SHOULD WE KEEP ON PAYING DOWRY IN AFRICA

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Denzel Musumba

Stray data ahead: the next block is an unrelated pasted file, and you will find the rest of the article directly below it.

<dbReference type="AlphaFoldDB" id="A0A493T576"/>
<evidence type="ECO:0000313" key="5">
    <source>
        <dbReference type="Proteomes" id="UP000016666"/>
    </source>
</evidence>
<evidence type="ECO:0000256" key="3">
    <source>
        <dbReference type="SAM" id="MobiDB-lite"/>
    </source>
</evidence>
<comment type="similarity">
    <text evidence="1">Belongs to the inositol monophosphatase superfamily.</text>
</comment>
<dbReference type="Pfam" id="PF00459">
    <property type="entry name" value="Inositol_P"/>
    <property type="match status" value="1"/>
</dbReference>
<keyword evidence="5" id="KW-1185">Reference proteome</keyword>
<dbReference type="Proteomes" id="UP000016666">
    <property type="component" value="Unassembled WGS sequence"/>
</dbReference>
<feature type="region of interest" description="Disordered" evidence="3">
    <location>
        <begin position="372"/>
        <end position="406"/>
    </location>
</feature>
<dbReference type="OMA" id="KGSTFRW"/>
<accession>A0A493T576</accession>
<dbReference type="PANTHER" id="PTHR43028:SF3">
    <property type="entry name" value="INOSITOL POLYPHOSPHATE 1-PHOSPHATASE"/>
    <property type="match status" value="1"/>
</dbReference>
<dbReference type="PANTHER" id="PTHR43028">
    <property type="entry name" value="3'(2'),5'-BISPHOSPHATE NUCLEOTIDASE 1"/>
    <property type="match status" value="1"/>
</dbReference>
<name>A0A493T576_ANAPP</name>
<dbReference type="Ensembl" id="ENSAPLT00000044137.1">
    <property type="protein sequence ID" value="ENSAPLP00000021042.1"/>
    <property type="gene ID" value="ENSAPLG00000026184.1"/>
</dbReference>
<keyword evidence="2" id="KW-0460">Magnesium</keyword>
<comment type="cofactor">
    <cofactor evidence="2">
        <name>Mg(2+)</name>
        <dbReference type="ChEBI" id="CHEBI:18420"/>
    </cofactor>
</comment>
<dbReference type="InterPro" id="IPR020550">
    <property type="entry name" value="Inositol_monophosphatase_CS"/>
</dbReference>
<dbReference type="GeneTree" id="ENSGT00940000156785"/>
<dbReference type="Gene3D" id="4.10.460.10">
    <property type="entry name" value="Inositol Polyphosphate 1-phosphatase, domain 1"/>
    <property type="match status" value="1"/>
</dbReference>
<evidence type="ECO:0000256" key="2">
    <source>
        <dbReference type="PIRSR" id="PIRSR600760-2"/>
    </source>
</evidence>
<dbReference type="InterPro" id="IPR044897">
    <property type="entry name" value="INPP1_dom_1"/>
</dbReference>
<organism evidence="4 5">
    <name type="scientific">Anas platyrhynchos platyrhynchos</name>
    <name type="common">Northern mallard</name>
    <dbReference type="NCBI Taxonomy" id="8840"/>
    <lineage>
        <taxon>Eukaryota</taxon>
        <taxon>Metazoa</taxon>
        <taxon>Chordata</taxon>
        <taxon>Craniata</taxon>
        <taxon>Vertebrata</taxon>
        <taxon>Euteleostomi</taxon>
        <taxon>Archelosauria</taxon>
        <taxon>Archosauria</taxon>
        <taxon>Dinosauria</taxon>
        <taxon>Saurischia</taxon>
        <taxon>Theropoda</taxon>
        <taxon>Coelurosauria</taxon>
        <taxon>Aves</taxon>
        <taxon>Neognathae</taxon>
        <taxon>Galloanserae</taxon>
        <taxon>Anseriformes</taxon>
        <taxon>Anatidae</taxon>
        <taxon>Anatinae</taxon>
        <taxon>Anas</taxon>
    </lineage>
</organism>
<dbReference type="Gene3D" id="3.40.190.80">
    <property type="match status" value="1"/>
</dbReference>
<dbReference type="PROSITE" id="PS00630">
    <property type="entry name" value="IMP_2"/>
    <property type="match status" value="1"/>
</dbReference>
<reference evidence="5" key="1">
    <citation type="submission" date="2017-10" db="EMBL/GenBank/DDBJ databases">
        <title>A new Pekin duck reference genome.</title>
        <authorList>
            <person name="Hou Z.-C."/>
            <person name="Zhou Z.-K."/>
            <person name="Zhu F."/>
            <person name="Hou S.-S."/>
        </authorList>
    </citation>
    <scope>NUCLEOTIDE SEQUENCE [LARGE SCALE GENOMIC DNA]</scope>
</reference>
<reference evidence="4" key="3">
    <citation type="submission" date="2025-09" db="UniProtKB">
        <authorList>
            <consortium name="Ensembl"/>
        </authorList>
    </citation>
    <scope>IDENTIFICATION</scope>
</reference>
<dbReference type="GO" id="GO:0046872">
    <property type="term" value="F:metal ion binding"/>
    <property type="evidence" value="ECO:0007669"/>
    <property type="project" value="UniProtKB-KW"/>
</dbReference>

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Omondi Olunga is a very distraught man. The domestic squabbles with his wife Jenipher Atieno are getting uglier by the day and giving him sleepless nights. Omondi, a resident of Awendo town, married the love of his life, Jenipher, in 2002 when she was fresh from polytechnic. "Jenipher’s parents demanded dowry upfront as their daughter was considered learned," he says. "Being a fisherman, I could not raise the dowry of six cows as demanded." Omondi adds that his in-laws agreed to the two cows he could afford with the promise that he would clear the balance after a while. That is when the problem started. "At first my wife was considerate and loving but then things changed. She started denying me my conjugal rights feigning sickness but when it continued for a long time and I demanded an explanation, she said she wasn’t in the mood," he recalls. "I sought help from our chief and we have gone for various arbitrations but it has not worked because she refuses to divulge to the administrator what the problem is, insisting we can things over," Omondi says. The chief, who is a woman, had a long talk with Omondi’s wife and she eventually opened up, insisting that she would not agree to sex until her husband paid the entire bride price. Omondi complains that although he has been married for a number of years, he can count "My wife is a strange type," he says. "I only enjoy her favours when I have done something that makes her happy," he says with sadness.

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